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    • Bird Academy
      Bird Academy
      Bird_Academy
      Did the keys to gardening for birds surprise you? Are there keys that you are already doing in your yard, or maybe keys you think might be particularly hard to do? Share your thoughts in the discussion below.
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    • Margo
      Participant
      Chirps: 9
      MargoHa
      I don't think I was surprised, and I'm satisfied that our yard already includes many bird friendly features.  I can't take all the credit.  When we moved in five years ago, there was little lawn.  Removing what was left wasn't that hard!  We did have an issue with bird strikes in the windows, and one surprise was the recommended distance for feeders to be close to or away from the house.  We did install stickers in windows, which weren't very effective.  We switched to BirdSavers (https://www.birdwatchingdaily.com/gear/preventing-bird-window-collisions/strings-nettings-screens-prevent-bird-window-collisions/) two years ago, and those have worked very well.  You are right.  After a while, you don't even notice them. I have had to work at embracing some messiness.  It is harder than I expected to not rake or rake toward gardens, but leave the leaves!  Leaving limbs and having a rough area in the yard is working fine.  With the range of birds that visit, some of the plants I have added have been eaten pretty quickly by the combination of birds, rabbits, and squirrels.  At least I don't have deer!  I laugh every time I read a comment about leaving the coneflower heads to the birds can eat the seeds.  Some hungry animal eats the heads off the flowers before anyone gets to the seed heads. I would welcome suggestions for berries and nuts that work in the Pacific Northwest.  I do have Oregon grape and beauty berry in my yard.  I'm thinking of adding a native blueberry.  I do have pines and evergreens and lots of pinecone seeds.  Thanks for any suggestions.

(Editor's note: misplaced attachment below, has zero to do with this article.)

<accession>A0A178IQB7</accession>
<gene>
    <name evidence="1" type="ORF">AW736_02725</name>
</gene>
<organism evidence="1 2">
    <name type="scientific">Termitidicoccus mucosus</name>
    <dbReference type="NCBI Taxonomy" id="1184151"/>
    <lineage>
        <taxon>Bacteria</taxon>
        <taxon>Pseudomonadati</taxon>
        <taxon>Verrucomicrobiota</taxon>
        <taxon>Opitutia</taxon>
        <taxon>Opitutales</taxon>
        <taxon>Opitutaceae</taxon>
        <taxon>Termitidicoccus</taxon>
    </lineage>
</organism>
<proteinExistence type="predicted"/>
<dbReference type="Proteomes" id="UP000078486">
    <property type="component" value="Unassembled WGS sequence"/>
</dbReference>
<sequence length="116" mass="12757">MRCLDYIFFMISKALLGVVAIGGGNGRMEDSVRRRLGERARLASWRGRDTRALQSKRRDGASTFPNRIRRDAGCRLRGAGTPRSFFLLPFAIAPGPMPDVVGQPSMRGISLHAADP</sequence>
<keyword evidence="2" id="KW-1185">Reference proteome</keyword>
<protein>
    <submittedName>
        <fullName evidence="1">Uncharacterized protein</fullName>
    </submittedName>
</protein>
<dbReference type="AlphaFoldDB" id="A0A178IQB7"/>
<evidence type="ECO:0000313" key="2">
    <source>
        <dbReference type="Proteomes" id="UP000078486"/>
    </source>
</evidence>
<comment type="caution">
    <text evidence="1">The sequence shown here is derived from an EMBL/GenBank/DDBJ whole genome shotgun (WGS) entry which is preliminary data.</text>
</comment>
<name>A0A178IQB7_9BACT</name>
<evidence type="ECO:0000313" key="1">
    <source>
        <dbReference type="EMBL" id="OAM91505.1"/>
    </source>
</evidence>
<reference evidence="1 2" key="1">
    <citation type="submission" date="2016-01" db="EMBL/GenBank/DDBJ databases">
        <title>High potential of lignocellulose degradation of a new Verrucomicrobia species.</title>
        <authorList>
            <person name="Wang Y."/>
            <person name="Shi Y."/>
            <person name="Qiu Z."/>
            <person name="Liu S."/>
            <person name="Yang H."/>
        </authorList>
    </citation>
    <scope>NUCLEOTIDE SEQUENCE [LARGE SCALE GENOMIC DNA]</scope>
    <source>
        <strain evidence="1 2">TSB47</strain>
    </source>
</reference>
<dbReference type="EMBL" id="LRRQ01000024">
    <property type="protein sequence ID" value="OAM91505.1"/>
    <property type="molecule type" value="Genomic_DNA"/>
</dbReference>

• Leonard
      Participant
      Chirps: 6
      SDommin
      Overall, I believe we are making good progress in the right direction. For a small lot we have good diversity and high percentage of native plants and trees that are in turn attracting a diverse group of birds, mammals, and invertebrates. We also have good vertical diversity ranging from  a mix of native  and non-native ground cover to shrubs and trees with a maximum height of 50 to 75 ft (includes oak and spruce). We also provide fallen leaf coverage where ever possible. Areas of improvement would be to add more native fruit-bearing vegetation for year round foraging. For bird safety, we make sure all outside lights are turned off at night and window blinds are angled to reduce reflection during daytime hours. One problem I continue to have is that of neighbors continuing to let their cats outdoors! (verified by a camera trap photos).  This is a not a new problem across our country (or the world) but it needs to be more openly addressed. I do wildlife rescues and I try to educate the public that keeping their cat indoors is also safer for them...and they are just as happy.
    • Jenifer
      Participant
      Chirps: 18
      jsmolnik
      I need to definitely work on vertical diversity in areas of my yard. I also want to increase my offerings to birds especially during the winter months to provide more berries and more nuts. This will be a strong focus for me since in the past birds in my area have relied on the feeders I had out. Now I want to get away from feeders because of the number of diseases that seem to be affecting birds nationwide.
      • Margo
        Participant
        Chirps: 9
        MargoHa
        I agree and like you am working to reduce my birds relying on feeders.  Our area of WA State had a terrible experience with pine siskin finch swarming and an outbreak of salmonella area wide.  I hope I don't see that again.  I have many recommended features in my yard already, but the yard is pretty thin on nuts and berries.
    • Andrea
      Participant
      Chirps: 2
      amayer
      Our bird blind for bird watching is located along our trail system that includes evergreens, hardwoods, and a wide variety of native plants that can support birds, butterflies, moths, and other insects. We need to add a bird bath as well as increase the vertical diversity around the bird watching blind.